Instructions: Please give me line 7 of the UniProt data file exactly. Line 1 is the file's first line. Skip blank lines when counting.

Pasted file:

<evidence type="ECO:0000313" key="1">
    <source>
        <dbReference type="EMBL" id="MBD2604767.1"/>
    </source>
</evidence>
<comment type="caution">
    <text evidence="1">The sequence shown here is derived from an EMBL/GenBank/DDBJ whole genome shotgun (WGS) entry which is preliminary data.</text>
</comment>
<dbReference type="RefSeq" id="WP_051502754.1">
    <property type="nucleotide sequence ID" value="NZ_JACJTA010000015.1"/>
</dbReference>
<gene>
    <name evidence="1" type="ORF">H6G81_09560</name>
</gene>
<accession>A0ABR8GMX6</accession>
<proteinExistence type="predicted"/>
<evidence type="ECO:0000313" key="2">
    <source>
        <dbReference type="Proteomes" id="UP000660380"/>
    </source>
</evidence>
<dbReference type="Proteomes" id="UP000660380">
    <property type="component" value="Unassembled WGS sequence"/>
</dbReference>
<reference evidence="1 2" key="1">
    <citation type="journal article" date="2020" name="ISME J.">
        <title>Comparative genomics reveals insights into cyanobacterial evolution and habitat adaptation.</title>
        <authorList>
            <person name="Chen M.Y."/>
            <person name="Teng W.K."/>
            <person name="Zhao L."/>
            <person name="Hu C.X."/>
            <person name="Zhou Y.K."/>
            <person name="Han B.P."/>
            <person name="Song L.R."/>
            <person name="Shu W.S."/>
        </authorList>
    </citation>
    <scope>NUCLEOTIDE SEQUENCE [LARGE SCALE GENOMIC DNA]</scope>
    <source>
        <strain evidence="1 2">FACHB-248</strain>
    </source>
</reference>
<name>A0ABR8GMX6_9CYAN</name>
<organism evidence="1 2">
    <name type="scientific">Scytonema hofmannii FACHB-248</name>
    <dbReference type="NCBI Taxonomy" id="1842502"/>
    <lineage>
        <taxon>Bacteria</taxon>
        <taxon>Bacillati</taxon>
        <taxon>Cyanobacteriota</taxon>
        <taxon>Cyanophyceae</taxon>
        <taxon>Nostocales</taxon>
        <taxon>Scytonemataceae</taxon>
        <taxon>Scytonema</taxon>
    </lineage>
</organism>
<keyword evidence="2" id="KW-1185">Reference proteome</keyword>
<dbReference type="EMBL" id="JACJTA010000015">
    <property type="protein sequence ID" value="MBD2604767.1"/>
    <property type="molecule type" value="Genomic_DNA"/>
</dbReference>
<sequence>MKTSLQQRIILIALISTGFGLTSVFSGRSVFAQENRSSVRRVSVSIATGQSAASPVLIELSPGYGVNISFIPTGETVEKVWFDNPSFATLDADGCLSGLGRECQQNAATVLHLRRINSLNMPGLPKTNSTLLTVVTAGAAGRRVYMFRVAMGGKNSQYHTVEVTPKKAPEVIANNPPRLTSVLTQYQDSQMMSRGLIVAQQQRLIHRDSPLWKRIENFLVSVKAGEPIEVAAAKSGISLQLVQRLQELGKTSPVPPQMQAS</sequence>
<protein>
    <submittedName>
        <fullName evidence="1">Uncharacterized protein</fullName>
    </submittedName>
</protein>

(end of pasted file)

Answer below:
    <text evidence="1">The sequence shown here is derived from an EMBL/GenBank/DDBJ whole genome shotgun (WGS) entry which is preliminary data.</text>